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View: It’s time for India to play hardball with Trump

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Of US President Donald Trump’s many outrageous acts, few rival his threat to impose economic sanctions on India unless it lifts its ban on export of hydroxychloroquine — a drug used to combat malaria, lupus and auto-immune diseases — and supply it to the US instead. The raw material for the Indian production of this drug comes mainly from China, whose lockdowns have badly disrupted supplies. To save lives, India has restricted or banned the export of this and several other essential drugs.

Medical experts have repeatedly said there is no evidence that this drug will combat Covid-19. Clinical trials will take time to deliver a verdict. Yet Trump is so convinced that the drug works that he has twisted India’s arm to supply to the US. Modi has agreed to lift the export ban, examine how much of the drug is needed for different purposes, and then permit exports on a case-by-case basis. Trump boasts this is a personal victory.

I unhesitatingly call Trump a monster who wants us to act as though American lives are more valuable than Indian ones. Indian diplomats have to be more circumspect in word and deed. But they must seize the opportunity to ensure a diplomatic payback. In return, Trump should restore duty-free entry into the US of $ 6.2 billion of Indian exports under the generalised system of preferences (GSP), a privilege he cut off in 2018. Many hoped for a trade deal restoring GSP during Trump’s visit to India in February, but in vain. India now has the leverage to make it happen.

I would love to send the following note to Trump. “Perhaps you will try anything — including unproven drugs — to improve your re-election chances. Or maybe you genuinely believe in the magical healing powers of hydroxychloroquine. But even if clinical trials ultimately prove that the drug works, that will surely be the strongest possible argument for India to maintain its export ban and preserve scarce supplies to save Indian lives. Since India’s population is four times higher than America’s, India needs anti-Covid-19 drugs more than the USA. You yourself used the US Defence Production Act to ban the export of respirators by 3M to meet US domestic needs. If the US needs such bans, why not India too?

“On the other hand, consider the possibility — backed by almost all medical experts — that the drug will not work. In that case neither American nor Indian Covid-19 victims will be affected. But millions of Indians also sufer from malaria, lupus arthritis and auto-immune diseases, all of which require this drug. To deprive millions of Indian sufferers to improve your re-election chances is a moral outrage.”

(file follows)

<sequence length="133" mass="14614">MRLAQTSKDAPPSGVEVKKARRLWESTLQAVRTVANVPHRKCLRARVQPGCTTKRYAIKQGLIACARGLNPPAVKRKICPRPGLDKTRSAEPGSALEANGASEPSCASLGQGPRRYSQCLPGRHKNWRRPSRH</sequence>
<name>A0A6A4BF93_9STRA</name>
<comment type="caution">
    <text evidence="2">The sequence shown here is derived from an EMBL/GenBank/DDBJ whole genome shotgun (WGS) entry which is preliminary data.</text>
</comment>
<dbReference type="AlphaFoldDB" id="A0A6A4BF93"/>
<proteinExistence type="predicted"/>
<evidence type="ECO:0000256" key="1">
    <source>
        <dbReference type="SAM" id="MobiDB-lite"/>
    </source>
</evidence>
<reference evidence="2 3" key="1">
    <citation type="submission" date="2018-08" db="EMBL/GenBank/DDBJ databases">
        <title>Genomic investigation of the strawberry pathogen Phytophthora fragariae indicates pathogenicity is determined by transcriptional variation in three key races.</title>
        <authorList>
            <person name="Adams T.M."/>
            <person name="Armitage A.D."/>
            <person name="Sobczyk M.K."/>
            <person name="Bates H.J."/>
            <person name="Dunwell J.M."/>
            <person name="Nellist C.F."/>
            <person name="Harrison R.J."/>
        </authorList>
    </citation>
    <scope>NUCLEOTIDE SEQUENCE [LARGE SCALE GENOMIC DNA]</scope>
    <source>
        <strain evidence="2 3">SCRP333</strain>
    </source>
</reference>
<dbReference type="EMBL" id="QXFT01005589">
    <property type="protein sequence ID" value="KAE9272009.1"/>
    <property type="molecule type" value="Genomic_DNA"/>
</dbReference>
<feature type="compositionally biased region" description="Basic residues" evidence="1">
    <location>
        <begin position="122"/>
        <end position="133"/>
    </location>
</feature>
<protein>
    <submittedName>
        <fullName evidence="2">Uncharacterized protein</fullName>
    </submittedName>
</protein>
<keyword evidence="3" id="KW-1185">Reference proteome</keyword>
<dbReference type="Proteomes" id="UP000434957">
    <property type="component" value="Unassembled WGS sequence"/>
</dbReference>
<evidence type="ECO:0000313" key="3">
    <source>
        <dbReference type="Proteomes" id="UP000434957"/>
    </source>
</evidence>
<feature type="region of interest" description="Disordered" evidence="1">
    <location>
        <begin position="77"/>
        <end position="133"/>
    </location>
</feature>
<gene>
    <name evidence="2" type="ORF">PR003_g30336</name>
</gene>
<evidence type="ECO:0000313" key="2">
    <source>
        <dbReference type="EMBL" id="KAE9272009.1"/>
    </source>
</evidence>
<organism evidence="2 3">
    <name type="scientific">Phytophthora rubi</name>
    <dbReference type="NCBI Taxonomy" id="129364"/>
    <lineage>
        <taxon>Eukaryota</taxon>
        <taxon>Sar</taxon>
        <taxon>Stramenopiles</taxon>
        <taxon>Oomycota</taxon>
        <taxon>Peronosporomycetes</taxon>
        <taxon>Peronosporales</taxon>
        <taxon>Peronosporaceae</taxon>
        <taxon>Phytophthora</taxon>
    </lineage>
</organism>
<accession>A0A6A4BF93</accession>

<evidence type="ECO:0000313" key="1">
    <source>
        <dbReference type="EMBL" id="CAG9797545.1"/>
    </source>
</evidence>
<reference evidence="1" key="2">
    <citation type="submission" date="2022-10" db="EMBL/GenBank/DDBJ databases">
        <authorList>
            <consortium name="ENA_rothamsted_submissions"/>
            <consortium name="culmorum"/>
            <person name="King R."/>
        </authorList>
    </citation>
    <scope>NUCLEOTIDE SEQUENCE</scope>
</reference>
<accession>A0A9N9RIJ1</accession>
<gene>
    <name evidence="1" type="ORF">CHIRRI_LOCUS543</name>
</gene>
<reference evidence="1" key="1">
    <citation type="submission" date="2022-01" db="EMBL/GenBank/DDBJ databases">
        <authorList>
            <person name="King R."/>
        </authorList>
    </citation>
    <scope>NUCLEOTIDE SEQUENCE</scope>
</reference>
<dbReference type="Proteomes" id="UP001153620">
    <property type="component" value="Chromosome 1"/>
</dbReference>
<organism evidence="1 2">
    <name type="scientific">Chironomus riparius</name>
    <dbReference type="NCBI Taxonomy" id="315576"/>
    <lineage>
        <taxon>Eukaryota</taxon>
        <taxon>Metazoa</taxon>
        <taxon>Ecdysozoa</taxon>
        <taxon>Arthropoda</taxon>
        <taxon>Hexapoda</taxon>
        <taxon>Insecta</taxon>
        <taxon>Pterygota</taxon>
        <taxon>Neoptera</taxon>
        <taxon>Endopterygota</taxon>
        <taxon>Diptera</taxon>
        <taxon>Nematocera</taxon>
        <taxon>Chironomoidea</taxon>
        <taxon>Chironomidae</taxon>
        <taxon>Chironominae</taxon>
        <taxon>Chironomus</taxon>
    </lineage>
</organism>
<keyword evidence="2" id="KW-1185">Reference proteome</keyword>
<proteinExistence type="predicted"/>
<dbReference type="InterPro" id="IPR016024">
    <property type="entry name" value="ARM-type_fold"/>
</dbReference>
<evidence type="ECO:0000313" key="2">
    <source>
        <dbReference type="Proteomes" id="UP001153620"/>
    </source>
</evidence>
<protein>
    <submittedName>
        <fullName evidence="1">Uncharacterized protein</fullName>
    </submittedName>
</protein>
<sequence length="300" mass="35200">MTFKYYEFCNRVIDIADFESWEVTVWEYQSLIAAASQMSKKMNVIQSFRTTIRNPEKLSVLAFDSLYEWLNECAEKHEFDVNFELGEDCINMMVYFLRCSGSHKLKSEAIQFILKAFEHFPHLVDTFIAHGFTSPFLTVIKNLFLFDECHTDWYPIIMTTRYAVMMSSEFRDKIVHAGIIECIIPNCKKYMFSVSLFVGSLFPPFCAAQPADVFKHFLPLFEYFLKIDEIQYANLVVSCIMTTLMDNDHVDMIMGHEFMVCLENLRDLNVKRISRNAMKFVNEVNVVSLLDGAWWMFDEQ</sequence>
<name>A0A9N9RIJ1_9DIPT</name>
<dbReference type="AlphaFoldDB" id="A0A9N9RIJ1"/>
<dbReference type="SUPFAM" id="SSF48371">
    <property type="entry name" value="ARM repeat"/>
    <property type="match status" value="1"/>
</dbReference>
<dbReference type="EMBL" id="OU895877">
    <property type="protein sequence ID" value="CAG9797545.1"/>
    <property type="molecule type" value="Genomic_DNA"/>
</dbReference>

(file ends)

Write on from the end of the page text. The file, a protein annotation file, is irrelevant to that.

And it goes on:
Modi and Indian diplomats cannot be so frank. They have to treat this as a diplomatic issue, not just a moral one. They could send this note.

“We are grief-stricken that Americans are threatened with disease and death by a virus originating in China, which deserves harsh condemnation for suppressing the initial news of the virus, permitting much faster transmission to the US and India. Despite our low income and limited resources, we have always believed in trying to help the US wherever possible, to strengthen links between the world’s two greatest democracies. We are desperately short of many essential drugs to combat malaria, lupus, and auto-immune diseases, and so have banned their export. But we are happy to make an exception for the United States.

However, we have serious needs too. The virus has forced us to shut down entire cities and industries, putting millions out of work. Millions had earlier lost their jobs when the US withdrew GSP. We have been working on a trade deal to restore GSP, but that has not yet succeeded due to other preoccupations.

Now Covid-19 gives us both a chance to take this issue to the centre stage. We will sacrifice and share with you drugs we ourselves desperately need. But we hope this will enable you to overcome forces opposed to the restoration of GSP.

We were pained that you said publicly that if we had not supplied the drug, we would have been subjected to sanctions. We trust that was mainly political theatre. As we both know, the US now has almost 4 million people of Indian origin. Their votes could make the difference between victory and defeat in the coming US presidential election. Their votes cannot be won by threatening sanctions against India. But they will surely respond favourably to an amicable deal whereby India supplies you with a life-saving drug and you restore GSP to help millions of Indians in distress.”


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